In Robin Z. Arkus’ modern-day tale, Imaginary Affairs, an attractive middle-aged woman from America looks for love the third time around.
Divorced, widowed, and now living in London, Mallory Hill decides to celebrate her 50th birthday with a 10-day trip to Thailand. At Chiva Som Spa, she hopes to find inner harmony and re-evaluate her two-year relationship with her married lover, Michael. When she agrees to dinner with the boisterous Canadian guest, Brad Miller, sparks eventually fly, and soon Mallory is emailing her best friend back home that “she’s found Mr. Right.”
The story moves easily between the Far East, London, and a happy relocation to the glitz and glam of Cannes, France. Over the next few months, Mallory anxiously awaits long overdue phone calls and get-togethers promised by Brad, while hoping she hasn’t just imagined a real future together. Meanwhile, she interacts with an entertaining array of suitors, from a fix-up with Derek, aka “Boozy,” whose appearance she likens to one of Snow White’s dwarfs; to long-distance admirer Matteo, who leaves her with nothing but an extravagant restaurant bill; to a demanding widower she monikers “Mr. Mafioso.”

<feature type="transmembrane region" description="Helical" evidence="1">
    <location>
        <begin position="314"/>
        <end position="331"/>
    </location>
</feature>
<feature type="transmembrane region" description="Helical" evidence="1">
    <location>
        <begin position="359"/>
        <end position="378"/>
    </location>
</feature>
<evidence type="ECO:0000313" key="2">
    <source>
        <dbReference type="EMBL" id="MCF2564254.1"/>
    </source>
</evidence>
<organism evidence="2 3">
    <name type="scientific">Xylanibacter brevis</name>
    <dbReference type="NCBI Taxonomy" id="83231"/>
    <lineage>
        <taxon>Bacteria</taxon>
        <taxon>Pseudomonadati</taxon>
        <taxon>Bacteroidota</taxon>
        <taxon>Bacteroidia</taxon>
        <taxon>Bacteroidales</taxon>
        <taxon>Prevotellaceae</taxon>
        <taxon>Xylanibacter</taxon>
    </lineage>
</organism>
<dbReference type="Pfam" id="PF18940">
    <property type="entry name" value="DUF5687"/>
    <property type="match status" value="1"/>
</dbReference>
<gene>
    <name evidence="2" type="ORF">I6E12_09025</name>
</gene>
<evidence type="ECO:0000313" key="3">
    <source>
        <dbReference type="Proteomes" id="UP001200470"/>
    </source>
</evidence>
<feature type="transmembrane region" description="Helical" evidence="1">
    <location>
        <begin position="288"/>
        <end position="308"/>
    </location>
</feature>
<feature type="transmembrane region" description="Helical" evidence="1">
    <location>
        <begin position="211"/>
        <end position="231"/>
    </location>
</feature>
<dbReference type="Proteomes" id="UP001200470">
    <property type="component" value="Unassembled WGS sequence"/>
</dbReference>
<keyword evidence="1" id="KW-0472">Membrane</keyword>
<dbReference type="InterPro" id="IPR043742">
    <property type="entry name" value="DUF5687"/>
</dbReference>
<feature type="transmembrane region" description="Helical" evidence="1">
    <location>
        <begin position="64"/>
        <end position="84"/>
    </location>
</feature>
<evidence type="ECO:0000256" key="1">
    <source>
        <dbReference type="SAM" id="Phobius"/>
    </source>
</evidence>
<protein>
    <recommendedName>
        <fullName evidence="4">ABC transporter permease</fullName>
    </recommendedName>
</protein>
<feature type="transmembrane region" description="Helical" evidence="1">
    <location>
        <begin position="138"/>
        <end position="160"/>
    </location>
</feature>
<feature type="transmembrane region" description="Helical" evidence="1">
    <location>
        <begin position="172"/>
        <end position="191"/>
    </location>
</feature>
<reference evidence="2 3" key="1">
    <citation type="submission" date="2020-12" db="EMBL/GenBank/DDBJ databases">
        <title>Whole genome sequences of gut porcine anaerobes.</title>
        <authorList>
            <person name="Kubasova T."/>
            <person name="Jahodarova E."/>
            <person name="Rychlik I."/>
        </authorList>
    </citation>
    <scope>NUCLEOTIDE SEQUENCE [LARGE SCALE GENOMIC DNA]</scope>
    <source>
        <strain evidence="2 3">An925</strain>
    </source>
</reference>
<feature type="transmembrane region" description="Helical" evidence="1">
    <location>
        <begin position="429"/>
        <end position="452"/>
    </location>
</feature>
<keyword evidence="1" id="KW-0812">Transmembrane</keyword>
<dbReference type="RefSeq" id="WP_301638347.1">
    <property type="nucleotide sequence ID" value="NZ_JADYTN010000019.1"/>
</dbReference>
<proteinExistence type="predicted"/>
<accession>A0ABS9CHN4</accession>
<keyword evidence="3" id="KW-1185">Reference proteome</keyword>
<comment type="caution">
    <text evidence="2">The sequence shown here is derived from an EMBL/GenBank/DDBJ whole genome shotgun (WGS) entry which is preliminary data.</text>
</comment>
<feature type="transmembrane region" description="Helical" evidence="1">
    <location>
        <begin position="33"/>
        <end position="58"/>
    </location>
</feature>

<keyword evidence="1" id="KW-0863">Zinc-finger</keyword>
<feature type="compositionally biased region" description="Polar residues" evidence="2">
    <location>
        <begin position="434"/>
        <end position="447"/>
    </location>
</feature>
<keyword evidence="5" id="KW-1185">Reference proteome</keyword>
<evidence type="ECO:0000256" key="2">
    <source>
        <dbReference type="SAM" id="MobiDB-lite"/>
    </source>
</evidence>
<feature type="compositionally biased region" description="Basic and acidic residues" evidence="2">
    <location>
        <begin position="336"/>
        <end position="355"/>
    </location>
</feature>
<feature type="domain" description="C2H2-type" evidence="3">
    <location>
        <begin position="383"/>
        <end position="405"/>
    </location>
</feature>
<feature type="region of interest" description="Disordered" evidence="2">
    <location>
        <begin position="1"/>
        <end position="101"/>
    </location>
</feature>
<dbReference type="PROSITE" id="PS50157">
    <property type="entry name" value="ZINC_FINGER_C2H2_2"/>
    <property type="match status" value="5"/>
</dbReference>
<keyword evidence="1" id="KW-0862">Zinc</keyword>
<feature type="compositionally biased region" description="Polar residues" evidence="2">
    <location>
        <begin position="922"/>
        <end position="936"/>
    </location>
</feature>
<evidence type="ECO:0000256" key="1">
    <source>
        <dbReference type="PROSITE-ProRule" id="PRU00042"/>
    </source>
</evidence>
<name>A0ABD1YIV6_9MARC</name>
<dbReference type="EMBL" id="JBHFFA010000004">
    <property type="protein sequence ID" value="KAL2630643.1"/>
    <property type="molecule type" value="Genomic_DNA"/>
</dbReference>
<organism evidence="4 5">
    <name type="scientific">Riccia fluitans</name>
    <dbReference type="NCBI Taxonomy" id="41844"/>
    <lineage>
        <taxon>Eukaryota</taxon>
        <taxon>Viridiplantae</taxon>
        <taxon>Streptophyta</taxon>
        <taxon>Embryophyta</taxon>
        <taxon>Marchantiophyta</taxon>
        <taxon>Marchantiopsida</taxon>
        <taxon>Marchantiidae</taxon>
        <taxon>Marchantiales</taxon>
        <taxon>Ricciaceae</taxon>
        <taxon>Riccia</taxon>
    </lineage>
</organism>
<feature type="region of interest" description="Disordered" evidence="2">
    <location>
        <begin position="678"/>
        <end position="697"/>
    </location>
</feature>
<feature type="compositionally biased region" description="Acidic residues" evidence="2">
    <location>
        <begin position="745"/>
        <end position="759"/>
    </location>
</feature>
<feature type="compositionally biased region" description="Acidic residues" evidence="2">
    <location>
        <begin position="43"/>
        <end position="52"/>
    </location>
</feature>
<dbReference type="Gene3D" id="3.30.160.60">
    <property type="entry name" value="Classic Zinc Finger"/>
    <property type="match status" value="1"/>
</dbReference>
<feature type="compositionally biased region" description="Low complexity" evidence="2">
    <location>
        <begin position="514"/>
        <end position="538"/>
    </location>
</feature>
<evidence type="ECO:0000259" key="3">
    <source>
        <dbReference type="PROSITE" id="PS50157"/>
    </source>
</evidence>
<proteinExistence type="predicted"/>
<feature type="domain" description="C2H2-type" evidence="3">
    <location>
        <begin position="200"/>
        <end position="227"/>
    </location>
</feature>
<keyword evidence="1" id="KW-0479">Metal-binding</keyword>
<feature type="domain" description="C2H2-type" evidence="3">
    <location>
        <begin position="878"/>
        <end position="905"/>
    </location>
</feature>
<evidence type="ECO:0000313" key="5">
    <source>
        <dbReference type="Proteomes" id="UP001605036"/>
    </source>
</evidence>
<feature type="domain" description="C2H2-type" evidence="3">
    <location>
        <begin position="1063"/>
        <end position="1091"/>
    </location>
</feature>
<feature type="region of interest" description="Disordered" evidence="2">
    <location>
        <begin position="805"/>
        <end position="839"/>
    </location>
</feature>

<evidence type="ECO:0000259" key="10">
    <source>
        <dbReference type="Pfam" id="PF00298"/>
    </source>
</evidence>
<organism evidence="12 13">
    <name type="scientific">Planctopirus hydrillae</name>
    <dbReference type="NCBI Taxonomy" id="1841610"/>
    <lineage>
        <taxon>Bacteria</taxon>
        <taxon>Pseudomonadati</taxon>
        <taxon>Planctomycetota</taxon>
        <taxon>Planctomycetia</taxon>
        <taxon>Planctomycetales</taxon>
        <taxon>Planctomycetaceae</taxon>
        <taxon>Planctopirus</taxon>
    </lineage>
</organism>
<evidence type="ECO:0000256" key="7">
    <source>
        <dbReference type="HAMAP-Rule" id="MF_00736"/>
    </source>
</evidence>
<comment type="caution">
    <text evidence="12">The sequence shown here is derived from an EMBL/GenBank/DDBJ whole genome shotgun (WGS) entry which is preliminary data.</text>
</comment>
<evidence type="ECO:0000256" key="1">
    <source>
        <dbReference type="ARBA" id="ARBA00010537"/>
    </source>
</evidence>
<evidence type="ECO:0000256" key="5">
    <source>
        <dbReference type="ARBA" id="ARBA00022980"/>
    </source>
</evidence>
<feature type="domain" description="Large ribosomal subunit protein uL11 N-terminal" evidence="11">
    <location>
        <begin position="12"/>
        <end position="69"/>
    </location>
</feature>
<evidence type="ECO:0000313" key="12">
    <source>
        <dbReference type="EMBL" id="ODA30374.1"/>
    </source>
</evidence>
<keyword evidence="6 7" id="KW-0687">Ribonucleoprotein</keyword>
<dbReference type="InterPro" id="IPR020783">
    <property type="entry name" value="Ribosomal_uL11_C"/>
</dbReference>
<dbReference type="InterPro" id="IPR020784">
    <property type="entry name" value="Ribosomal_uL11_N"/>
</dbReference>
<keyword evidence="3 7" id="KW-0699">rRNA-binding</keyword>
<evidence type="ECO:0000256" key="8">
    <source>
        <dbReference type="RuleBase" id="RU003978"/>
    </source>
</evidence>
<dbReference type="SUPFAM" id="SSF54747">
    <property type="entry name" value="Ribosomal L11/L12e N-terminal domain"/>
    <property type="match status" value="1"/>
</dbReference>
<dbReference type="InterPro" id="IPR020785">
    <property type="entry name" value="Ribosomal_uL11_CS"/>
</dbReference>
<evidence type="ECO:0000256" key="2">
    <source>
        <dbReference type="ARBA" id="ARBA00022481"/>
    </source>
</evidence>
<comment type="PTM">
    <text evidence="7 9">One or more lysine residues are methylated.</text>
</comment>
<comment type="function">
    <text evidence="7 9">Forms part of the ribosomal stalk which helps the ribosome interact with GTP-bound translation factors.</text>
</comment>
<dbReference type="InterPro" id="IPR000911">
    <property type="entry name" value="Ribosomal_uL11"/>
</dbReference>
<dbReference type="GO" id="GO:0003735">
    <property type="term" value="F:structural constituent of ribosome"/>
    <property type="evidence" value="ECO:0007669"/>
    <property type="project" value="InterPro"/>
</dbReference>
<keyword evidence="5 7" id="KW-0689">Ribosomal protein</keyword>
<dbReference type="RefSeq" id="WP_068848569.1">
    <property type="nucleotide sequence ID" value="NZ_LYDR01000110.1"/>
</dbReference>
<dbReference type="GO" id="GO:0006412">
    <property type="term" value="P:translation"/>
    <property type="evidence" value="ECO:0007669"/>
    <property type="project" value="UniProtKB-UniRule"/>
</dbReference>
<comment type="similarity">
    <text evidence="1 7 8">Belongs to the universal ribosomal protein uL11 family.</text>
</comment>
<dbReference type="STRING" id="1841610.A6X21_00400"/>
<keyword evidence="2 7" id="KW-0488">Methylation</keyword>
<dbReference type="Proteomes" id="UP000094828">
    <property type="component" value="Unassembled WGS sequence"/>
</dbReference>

Such characters add to the intrigue and are a strength of the novel. Unfortunately, the story also has a few flaws. Mallory’s impulsive passions, foolish decisions, and choices to ignore the writing on the wall seem incongruous with her portrayal as a self-confident, well-heeled, well-traveled individual. This results in a lack of credibility for her character and causes readers to wonder if she really wants to “get off that merry-go-round” after all. The narrative also contains a handful of typos and/or grammatical errors throughout that require attention.
Imaginary Affairs seems geared toward a female audience drawn to a search for “Mr. Right.” Hopefully, readers will also see it as a cautionary tale about time and self-worth wasted on all the Mr. Wrongs.